In the paper we document changes in forest structure between historical (1930s) and contemporary (2000s) surveys of California vegetation. The shorthand is:
- Statewide, tree density in forested regions increased by 30% between the two time periods, and forest biomass declined by 19%.
- Larger trees (>60 cm diameter at breast height) declined, whereas smaller trees (<30 cm) have increased.
- Large tree declines were more severe in areas experiencing greater increases in climatic water deficit since the 1930s.
- Forest composition in California in the last century has also shifted toward increased dominance by oaks relative to pines, a pattern consistent with warming and increased water stress, and also with paleohistoric shifts in vegetation in California over the last 150,000 years.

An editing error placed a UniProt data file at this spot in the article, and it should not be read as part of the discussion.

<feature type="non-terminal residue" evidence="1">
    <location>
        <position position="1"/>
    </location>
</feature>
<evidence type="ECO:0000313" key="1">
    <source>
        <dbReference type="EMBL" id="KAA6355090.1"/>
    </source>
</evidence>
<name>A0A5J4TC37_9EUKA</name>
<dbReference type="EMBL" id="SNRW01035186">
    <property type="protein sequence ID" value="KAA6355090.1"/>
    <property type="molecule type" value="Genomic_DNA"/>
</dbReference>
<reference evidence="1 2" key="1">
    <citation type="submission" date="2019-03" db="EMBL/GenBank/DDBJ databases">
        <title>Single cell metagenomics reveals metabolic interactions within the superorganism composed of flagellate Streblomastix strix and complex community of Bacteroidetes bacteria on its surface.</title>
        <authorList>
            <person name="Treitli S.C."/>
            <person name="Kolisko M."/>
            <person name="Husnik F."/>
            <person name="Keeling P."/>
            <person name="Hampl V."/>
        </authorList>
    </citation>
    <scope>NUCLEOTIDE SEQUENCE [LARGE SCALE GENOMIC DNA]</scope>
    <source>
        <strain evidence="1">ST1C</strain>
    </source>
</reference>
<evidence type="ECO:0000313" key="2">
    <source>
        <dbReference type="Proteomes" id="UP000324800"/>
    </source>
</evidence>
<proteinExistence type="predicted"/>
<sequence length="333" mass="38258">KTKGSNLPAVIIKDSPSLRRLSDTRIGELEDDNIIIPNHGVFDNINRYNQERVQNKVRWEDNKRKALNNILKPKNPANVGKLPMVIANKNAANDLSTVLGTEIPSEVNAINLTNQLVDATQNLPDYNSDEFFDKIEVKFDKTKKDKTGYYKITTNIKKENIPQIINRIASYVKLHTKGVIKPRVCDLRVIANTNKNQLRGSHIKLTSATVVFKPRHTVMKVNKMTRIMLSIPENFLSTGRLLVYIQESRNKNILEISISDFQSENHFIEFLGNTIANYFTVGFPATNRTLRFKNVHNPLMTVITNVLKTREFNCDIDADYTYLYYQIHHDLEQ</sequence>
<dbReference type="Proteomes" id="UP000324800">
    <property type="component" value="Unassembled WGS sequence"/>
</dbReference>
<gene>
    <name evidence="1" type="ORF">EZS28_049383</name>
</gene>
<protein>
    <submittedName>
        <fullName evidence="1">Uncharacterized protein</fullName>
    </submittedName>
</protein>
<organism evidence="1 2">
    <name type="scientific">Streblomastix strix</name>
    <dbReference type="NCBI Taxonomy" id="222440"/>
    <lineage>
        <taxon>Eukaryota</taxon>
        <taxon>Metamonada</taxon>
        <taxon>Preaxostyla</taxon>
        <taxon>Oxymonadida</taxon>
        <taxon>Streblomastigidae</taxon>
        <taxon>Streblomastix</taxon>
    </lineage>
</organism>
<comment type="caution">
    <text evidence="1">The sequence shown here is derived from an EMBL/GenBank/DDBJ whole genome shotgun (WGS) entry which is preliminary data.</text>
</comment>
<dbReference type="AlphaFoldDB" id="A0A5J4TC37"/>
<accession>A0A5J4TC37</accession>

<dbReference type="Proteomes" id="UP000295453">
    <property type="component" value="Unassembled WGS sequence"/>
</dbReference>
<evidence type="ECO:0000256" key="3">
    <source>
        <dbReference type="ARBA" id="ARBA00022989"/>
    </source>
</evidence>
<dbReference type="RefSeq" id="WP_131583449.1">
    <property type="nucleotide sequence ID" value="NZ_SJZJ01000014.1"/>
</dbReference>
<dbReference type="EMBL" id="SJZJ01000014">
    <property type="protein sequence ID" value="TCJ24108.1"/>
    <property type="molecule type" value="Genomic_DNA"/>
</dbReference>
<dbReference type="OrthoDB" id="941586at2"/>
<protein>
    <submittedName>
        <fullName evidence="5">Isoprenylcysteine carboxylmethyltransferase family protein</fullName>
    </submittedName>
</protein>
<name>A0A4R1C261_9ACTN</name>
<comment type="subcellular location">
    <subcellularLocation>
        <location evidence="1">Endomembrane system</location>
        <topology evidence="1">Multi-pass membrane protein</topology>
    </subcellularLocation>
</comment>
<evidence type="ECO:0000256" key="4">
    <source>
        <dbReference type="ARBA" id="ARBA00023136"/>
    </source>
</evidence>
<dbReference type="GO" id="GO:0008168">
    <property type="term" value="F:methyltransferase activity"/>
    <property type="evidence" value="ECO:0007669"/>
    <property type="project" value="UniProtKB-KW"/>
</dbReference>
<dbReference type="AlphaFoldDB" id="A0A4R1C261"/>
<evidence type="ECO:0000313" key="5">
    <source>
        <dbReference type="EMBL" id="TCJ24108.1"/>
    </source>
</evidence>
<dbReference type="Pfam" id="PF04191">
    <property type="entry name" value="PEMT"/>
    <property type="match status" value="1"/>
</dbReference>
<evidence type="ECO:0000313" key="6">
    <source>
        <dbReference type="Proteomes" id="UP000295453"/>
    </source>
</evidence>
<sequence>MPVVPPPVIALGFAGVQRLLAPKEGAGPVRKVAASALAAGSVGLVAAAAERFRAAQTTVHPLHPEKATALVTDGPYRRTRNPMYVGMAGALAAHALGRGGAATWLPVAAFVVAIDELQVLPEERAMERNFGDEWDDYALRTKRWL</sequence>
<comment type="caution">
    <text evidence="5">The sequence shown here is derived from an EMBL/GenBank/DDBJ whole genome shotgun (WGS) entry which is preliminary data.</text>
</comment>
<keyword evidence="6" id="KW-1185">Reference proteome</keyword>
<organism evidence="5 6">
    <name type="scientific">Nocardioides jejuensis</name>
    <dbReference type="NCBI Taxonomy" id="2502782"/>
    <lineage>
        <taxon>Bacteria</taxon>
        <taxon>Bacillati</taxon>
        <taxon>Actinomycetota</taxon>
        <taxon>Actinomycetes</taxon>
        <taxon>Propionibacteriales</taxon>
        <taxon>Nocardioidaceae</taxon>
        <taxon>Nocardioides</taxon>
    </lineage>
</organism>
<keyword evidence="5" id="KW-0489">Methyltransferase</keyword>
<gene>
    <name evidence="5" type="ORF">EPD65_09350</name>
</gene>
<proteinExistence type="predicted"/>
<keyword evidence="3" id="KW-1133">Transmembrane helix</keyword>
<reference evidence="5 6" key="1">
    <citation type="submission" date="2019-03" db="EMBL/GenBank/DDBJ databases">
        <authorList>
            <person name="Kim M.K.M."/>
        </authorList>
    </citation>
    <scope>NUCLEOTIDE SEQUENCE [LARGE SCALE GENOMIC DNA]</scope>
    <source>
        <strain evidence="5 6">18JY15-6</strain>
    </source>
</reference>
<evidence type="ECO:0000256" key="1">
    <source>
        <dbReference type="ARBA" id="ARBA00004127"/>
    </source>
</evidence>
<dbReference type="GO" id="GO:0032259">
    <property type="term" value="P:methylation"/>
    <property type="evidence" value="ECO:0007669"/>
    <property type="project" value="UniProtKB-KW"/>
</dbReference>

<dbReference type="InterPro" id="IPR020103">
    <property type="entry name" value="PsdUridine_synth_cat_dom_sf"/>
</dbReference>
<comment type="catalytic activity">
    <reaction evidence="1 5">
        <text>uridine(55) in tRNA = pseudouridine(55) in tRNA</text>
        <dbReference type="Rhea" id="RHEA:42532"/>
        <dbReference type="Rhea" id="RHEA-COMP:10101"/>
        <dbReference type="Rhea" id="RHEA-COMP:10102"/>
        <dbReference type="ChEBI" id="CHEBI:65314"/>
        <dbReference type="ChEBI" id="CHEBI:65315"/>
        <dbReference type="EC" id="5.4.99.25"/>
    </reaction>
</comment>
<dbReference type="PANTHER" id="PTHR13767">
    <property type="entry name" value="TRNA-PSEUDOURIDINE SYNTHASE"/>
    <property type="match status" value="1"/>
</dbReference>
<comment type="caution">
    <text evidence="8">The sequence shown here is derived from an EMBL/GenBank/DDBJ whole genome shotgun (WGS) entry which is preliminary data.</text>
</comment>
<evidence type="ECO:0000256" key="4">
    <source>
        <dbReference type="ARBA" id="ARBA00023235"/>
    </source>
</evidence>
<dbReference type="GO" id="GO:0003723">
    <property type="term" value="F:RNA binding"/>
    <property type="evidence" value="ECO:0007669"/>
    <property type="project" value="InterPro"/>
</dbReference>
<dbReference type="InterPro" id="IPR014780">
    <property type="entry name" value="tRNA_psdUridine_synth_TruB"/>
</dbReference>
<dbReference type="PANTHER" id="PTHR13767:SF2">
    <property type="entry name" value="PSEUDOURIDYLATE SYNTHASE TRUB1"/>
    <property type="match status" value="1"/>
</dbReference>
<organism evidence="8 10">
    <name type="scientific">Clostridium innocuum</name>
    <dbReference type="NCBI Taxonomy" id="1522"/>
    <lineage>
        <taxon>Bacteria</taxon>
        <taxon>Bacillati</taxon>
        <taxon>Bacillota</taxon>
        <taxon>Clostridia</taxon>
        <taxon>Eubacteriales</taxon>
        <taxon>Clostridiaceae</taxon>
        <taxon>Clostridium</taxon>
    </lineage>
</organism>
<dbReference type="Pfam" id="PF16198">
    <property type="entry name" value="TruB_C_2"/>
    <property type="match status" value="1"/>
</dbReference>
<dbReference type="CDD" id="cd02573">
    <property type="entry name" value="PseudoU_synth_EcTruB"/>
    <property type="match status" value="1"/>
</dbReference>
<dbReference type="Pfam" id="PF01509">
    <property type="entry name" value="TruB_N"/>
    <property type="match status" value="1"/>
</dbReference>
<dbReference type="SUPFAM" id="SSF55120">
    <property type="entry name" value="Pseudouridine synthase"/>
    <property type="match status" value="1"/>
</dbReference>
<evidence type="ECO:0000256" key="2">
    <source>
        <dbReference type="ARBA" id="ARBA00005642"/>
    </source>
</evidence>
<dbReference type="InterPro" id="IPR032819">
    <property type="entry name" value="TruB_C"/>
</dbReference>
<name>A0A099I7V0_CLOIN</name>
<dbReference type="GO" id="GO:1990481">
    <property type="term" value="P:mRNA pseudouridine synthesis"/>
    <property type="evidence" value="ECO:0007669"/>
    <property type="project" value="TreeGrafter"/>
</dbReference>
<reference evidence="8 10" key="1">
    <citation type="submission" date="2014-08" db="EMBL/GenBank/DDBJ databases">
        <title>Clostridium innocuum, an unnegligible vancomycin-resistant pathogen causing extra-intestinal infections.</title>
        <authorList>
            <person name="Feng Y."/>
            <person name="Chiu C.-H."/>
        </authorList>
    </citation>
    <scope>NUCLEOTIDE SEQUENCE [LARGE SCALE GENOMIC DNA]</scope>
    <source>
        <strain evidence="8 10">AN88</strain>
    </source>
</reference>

About the data: We've got the plot data, plot maps, maps, photos and photo locations available for download. Check it out! Please check it out and think about how these data can be of use in your research. The journey from paper collection to digital data has been a long one, with several cases of almost accidental and purposeful destruction. As such it is a cautionary tale about the importance of rescued and shared historical data in ecological and geographical analysis. We owe much to all the people who have contributed to the preservation and digitization of this important collection. Thanks to so many people who have been working on this project since the early 2000s: Barbara Allen-Diaz, James Thorne, Ken-ichi Ueda, the late great Norma Kobzina, Ann Huber, Shruti Myukhtar, Falk Schuetzenmeister, Kelly Easterday and Shufei Lei, and all of my lab group who digitized the plot data for no reward, and many many others.
I've been collecting tidbits about the collection here, including examples of photo reshoots.